One critic, sociology professor Erin Steuter, said the Irving papers’ perspective “tends to be pro-business, anti-labour and very self-serving toward their own interests.”

How does this situation differ from anywhere else in Canada?

To end on a positive note the Critical Mass Ride was amazing. There were thousands out. What a great feeling to be a part of the swarm.

I’m going out as often as I can this summer. I’ll be heading to the Crab Park Festival on Wednesday with a small bicycle convoy. If you’re interested in pedalling with us get in touch.

Media Democracy — What is to be done?

May 28, 2009

Here’s a very short post about last night…

Raul at Hummingbird 604 wrote about the Where’s the Money in Media? panel.

they’ve said things that I’ve already heard, so that’s why I am slightly distracted. I mean, we all know that the newspapers and news outlets are in crisis. I don’t think they (the panelists) nor us (the public) have a response or a policy option that we can offer/suggest.

And early this morning in another conversation about the event the talk turned to a lack of solutions.

How do we make media democratic? I’ve got some ideas, but then this wouldn’t be a short post anymore…

[update] more links:

Video and Audio of the panellists:
http://www.workingtv.com/money.media.html

Vancouver Independent Media Asks ‘Where’s the Money?’
http://www.newslab.ca/

Georgia Straight on CBC layoffs: http://www.straight.com/article-224051/cbc-eliminates-26-jobs-vancouver-according-union-rep

Vancouver Observer: http://www.thevancouverobserver.com/show1255a1s/CBC_Layoffs_Murdoch_Poised_to_Pounce_on_Canwest_Stock

Net Neutrality Campaign

February 9, 2009

Net Neutrality - Net Tuesday

Here’s Steve Anderson and Kris Krug (sitting) at January’s Net Tuesday. They’re letting Vancouver’s social net scene in on the issue of Net Neutrality. (You can read all about it on humminbird604’s blog.) The two of them are also in an informative video about Net Neutrality at Vancouver I Am.

Net Neutrality is important for anyone concerned about Canadian democracy, and that’s pretty much everyone, so let the CRTC’s decision makers know what you think. You can send a letter from here to make your voice heard.

Canadians must seize this opportunity to tell the CRTC that it must ensure we have an open, fast and accessible Internet in this country.

I’m shocked and appalled

September 2, 2007

This portrait by John Allemang is a collection of meaty bones for the enemies of Naomi Klein to gnaw on. From the first line: ” If there’s anyone who knows the ins and outs of a successful marketing campaign, it’s Naomi Klein.” Allemang keeps a cynical distance to the point where any possibility of communicating Klein’s message is lost.

He calls “intellectual culture” a “commodity” and refers to Klein’s work as a “successful brand of activism-for-our-times has always had a soft spot for the hot new thing.”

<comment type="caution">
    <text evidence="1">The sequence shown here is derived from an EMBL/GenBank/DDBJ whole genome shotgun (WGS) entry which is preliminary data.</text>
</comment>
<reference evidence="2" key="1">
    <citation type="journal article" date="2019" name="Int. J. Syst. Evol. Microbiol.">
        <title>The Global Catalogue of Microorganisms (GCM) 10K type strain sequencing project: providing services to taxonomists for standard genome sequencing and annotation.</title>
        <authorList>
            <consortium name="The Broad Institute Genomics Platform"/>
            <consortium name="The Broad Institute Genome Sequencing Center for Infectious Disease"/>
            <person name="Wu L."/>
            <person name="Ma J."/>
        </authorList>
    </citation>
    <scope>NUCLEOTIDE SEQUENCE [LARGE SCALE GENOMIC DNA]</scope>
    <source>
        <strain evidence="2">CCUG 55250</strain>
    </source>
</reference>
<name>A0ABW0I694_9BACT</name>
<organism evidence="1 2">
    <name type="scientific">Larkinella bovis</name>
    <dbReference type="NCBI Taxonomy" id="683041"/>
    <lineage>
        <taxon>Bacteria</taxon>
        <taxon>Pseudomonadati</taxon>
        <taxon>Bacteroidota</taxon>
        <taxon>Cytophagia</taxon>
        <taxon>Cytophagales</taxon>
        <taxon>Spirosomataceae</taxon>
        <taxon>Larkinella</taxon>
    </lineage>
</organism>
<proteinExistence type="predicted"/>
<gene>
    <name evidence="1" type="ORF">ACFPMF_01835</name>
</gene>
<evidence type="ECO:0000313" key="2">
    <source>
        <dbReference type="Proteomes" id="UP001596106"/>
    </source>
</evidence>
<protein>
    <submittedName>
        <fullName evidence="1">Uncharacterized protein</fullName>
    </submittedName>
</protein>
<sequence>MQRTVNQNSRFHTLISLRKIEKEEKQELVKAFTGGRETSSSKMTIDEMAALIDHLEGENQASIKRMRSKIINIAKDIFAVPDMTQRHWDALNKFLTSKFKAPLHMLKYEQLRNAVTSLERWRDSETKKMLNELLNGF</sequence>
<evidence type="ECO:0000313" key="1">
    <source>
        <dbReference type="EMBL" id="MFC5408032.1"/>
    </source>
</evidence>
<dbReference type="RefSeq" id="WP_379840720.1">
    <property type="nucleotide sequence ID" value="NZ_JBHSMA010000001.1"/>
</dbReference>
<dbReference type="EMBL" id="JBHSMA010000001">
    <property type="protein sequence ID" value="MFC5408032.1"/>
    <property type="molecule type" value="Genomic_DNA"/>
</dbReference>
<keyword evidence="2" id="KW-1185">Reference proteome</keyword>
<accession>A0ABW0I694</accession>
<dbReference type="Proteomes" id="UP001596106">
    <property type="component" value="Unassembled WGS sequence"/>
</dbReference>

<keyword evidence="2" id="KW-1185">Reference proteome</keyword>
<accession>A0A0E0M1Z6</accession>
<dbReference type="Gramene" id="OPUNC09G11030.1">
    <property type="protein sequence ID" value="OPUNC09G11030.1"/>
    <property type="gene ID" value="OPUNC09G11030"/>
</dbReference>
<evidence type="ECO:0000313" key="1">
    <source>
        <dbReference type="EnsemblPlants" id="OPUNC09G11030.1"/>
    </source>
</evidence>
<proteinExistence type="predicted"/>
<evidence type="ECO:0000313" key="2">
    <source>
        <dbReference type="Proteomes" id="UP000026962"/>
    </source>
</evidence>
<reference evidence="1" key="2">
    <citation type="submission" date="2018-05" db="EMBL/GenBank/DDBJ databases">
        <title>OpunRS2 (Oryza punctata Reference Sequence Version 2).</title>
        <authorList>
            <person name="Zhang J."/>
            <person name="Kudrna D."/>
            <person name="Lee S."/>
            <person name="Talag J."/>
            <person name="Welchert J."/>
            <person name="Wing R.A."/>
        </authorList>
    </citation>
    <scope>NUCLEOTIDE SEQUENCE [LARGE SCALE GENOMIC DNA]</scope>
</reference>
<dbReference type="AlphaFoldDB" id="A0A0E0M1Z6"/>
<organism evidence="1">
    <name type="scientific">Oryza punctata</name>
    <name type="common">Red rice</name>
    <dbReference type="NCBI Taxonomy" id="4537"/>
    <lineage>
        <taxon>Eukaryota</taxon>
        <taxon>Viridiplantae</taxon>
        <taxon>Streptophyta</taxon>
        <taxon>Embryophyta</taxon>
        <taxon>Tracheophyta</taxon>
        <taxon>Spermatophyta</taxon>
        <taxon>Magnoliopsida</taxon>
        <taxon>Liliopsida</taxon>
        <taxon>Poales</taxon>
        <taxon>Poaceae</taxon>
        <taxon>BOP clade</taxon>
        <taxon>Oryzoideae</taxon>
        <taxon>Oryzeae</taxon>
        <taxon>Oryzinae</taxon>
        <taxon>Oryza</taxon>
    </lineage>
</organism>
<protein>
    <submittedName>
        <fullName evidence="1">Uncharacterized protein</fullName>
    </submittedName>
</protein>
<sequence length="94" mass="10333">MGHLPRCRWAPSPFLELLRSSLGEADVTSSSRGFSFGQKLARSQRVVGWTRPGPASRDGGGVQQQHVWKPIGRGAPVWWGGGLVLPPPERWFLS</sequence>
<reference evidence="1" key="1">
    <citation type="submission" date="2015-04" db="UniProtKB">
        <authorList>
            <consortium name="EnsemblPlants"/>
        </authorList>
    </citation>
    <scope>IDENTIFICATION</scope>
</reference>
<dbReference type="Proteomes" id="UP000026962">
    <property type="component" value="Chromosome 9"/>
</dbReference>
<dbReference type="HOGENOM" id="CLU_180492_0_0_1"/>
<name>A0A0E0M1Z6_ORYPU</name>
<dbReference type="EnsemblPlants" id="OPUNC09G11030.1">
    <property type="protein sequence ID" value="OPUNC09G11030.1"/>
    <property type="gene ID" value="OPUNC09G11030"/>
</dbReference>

And he’s downright dismissive of “the masses, whoever they now may be?” As well as Klein’s work which he more or less relegates to a world of her own; “Does that make sense? In Ms. Klein’s world, these are givens.”

The one thing I don’t understand is Klein’s complicity is the comparison of the left with religious tradition and a form of inheritance. How could she allow the left to be written up as an elitist family tradition?

It’s funny to read the comments from writers who view the article as ass kissing, even the article’s title is a Seinfeld joke. All in all it’s a reductive piece. Somehow, regardless, I’ve got an inkling the book will rise above it.

Re: Let the objections finally cease

March 16, 2007

I wrote and sent this letter to the editor at the Globe and Mail:

As a Canadian who takes as fact the First Nations’ responsibility for their own lives and communities, I’d like to answer John Ibbitson’s question, “So what are you doing to help them reach that independence?”

First and finally, I’m not suggesting we take away their autonomy regarding self-education. Integration is not, as he writes, “the only solution.” The last time Ibbitson made this suggestion (Dec. 21/06) Phil Fontaine (national chief, Assembly of First Nations) replied, “our dedicated leaders and educational professionals have developed a plan that will more effectively meet our needs.”


It wasn’t printed.

Just as a note, I use “we” (italicized in the letter) very self consciously. Ibbitson draws his readers into this “we.” He writes:

Let’s say to each other: We will bring status and non-status Indian, Inuit and Métis high-school completion rates up to national average in this generation, and we will not let jurisdictional disputes, funding shortfalls or anything else keep us from reaching that goal. And we will hold our politicians, our native leadership and most important ourselves to account.


I am a part of this we, and bothered by the inclusion. I become an actor in a conspiracy, a conspiracy I want no part of, and must respond with “we.” And there is a conspiracy here. “Integrating native schools into the provincial school systems is the only solution,” A conspiracy against First Nations autonomy.